“Make your ear attentive to wisdom. Incline your heart to understanding”—Proverbs 2:2 (NASB).
A recent devotional in “The Upper Room” about listening with the heart led me to meditate on the writer’s words. The writer’s husband had retired early because of Parkinson’s disease. Because his voice had become soft and monotone, his wife often had trouble understanding his speech. However, she said, “Our adult son always understands what his dad is saying.”
One day she asked her husband the difference between their son’s approach and hers. Her husband replied, “Our son listens with his heart.”
The writer realized her preoccupation with household duties meant she wasn’t listening intently enough to hear and understand her husband. She said, “His words fell on rocky ground. Our son listened intently with a joyful heart and was able to understand his father.”
Listening for God’s Message
The writer began to wonder if she approached scripture in the same way as she did her husband. She wrote. “Sometimes, when I read the Bible, I become so preoccupied with my to-do list I don’t listen for God’s message.”
I know that happens to me. Instead of focusing, my mind wanders to the day’s agenda. But listening helps us reflect God’s love and bear fruit. Growing spiritually requires us to stay focused on His Word. We need a receptive heart to hear His message.
In Matthew 13, Jesus uses the parable of the sower to describe how people accept God’s Word in different ways. Jesus explains that the seed is the word of God—the message of God’s forgiveness, salvation, and great love for us. The various kinds of soil in the story represent the hearts of those who hear the Word of God.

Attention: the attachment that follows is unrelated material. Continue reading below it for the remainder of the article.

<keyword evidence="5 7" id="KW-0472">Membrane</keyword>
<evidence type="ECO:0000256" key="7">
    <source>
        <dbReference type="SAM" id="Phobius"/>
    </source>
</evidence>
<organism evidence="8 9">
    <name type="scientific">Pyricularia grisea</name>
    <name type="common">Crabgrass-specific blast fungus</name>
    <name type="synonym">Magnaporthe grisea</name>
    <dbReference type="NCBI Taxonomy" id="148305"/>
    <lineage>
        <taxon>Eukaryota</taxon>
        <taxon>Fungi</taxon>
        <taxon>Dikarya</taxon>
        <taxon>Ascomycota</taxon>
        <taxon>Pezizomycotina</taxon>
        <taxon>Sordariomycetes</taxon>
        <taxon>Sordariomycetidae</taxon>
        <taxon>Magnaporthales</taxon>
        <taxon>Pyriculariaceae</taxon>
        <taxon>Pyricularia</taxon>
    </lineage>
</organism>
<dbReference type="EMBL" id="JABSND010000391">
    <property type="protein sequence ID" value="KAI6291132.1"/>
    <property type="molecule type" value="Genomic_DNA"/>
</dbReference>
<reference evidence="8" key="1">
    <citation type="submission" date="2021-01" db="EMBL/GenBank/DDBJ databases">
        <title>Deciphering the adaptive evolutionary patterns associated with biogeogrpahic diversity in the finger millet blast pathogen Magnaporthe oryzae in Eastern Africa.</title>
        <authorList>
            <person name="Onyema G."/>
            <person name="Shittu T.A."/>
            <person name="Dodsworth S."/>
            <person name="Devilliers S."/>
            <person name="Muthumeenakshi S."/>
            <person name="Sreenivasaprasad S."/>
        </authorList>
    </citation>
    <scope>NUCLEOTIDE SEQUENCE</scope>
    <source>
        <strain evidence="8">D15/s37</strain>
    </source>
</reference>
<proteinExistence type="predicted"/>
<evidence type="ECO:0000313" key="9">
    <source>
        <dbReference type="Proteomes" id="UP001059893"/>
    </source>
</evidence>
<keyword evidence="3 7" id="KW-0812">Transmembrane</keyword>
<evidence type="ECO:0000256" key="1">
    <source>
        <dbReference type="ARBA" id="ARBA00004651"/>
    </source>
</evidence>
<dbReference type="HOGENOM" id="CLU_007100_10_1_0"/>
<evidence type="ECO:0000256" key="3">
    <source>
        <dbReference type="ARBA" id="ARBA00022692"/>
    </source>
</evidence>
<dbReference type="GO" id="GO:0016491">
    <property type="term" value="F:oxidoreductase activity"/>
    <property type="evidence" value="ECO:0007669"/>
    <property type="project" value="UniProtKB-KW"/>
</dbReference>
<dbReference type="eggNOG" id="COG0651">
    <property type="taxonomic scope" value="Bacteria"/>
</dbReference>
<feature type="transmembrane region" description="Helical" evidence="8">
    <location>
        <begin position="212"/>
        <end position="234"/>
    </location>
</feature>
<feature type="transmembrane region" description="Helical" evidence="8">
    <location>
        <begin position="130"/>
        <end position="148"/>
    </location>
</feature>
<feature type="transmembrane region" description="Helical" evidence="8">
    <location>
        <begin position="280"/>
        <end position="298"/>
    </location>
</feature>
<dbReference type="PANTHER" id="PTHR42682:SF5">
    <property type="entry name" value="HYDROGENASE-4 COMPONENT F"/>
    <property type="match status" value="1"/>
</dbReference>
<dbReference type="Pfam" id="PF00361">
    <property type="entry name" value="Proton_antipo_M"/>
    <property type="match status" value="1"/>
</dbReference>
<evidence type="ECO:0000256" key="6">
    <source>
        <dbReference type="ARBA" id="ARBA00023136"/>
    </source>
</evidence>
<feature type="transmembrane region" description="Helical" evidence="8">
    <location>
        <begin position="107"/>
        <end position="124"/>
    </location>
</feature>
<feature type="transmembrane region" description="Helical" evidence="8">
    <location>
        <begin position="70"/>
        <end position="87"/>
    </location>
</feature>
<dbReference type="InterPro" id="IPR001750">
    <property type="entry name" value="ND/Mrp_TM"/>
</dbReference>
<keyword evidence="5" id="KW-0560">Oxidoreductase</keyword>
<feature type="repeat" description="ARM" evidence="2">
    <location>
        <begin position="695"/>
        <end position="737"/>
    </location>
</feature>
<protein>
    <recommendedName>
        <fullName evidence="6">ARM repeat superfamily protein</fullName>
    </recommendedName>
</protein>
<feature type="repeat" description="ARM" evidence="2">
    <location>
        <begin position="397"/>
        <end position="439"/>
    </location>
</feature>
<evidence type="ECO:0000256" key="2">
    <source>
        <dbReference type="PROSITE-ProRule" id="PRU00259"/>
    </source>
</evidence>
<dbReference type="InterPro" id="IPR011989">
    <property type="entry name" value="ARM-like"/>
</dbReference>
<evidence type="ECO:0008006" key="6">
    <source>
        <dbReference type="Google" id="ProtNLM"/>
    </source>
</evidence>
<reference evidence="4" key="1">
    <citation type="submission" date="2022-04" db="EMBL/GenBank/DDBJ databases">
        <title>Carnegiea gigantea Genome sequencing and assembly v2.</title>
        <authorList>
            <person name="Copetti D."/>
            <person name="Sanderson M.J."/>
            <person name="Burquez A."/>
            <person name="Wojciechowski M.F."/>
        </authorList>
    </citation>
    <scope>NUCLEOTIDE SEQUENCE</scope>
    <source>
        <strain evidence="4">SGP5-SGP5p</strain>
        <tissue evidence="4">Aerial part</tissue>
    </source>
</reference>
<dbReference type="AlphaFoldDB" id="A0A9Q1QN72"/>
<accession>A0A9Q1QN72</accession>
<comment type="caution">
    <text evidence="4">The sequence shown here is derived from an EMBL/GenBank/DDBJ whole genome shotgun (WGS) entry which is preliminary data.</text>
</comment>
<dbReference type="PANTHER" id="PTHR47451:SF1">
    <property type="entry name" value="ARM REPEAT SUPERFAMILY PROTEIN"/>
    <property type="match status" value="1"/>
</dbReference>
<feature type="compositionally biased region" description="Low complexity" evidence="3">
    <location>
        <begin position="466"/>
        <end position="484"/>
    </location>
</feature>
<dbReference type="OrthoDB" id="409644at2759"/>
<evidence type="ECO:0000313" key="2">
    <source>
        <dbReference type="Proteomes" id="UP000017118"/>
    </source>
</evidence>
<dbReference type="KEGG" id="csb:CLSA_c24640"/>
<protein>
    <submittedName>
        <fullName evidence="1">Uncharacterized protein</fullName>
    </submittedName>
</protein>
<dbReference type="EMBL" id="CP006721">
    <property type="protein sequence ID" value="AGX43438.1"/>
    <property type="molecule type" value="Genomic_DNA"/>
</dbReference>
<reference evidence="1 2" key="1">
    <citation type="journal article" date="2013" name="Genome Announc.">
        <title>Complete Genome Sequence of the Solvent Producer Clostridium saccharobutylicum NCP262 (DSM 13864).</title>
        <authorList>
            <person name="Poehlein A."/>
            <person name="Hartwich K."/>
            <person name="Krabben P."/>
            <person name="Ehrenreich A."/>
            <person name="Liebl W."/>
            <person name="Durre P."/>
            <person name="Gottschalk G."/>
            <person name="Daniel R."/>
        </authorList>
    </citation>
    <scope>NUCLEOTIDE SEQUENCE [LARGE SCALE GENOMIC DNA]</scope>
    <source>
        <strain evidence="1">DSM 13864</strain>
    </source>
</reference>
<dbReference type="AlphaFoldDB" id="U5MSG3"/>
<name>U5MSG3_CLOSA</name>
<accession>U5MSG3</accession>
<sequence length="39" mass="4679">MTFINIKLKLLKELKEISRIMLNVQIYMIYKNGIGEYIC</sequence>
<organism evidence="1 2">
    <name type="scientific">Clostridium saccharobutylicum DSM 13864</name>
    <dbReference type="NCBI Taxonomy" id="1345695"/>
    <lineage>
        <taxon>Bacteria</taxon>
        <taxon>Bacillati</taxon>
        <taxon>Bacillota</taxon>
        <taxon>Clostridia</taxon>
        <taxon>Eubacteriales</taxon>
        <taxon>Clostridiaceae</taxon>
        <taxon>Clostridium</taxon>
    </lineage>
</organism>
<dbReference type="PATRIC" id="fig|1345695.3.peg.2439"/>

Hearing the Word of God
The parable of the sower is a simple story. A farmer sows seed in a field. Some seed falls on the path and is quickly eaten by the birds. Other seed falls where there are rocks, but not much soil. While the plants grow quickly, the sun soon dries them. Because there is not enough soil, the plants die. In the third example, some seed begins to grow in a weedy place. The weeds stop the growth of the plants, and the plants die. Finally, other seed falls on good ground and the plants grow well. The farmer then has a good harvest from those plants.
Jesus’ explanation to His disciples was simpler. The farmer is Jesus and the seed He sows is the seed of the Good News. The farmer (Jesus) sows the seed in many different places, just as Christians share the Good News in many places. However, what happens to the seed is not the same in different places.
Jesus explains that some people, like the seed that fell on the path, hear the Good News but don’t pay attention to it at all. These people don’t change their behavior. The seed that falls on the rocks grows quickly but dies, meaning some people listen and like what they hear about Jesus, but it doesn’t last because they never really trusted Him. The seed growing among the weeds represents people who have no time for Jesus because they’re more anxious about worldly things. Finally, the seed falling on good ground represents the people who love the Lord. They believe in and trust Jesus. His Holy Spirit helps them to forgive others, love others and live in peace with them. This last group has been changed after hearing the Good News and letting it grow inside their hearts.
Putting our Hearts into Action
Matthew 13:23 reminds us that those who hear and understand the Good News and put it into action bear much fruit. They represent the good soil. These people know they need Jesus. They seek to grow through spiritual disciplines such as prayer, personal devotions, Bible reading and study, and attending worship.
Without discipline, our faith withers and dies. Discipleship is an ongoing, lifelong process to maturity in our faith. Becoming mature Christians requires effort on our part so that we produce spiritual “fruit.”
In The Passion Translation, Proverbs 2:2 reads, “So, train your heart to listen when I speak and open your spirit wide to expand your discernment…” If we want to hear God’s voice, we must listen with our hearts.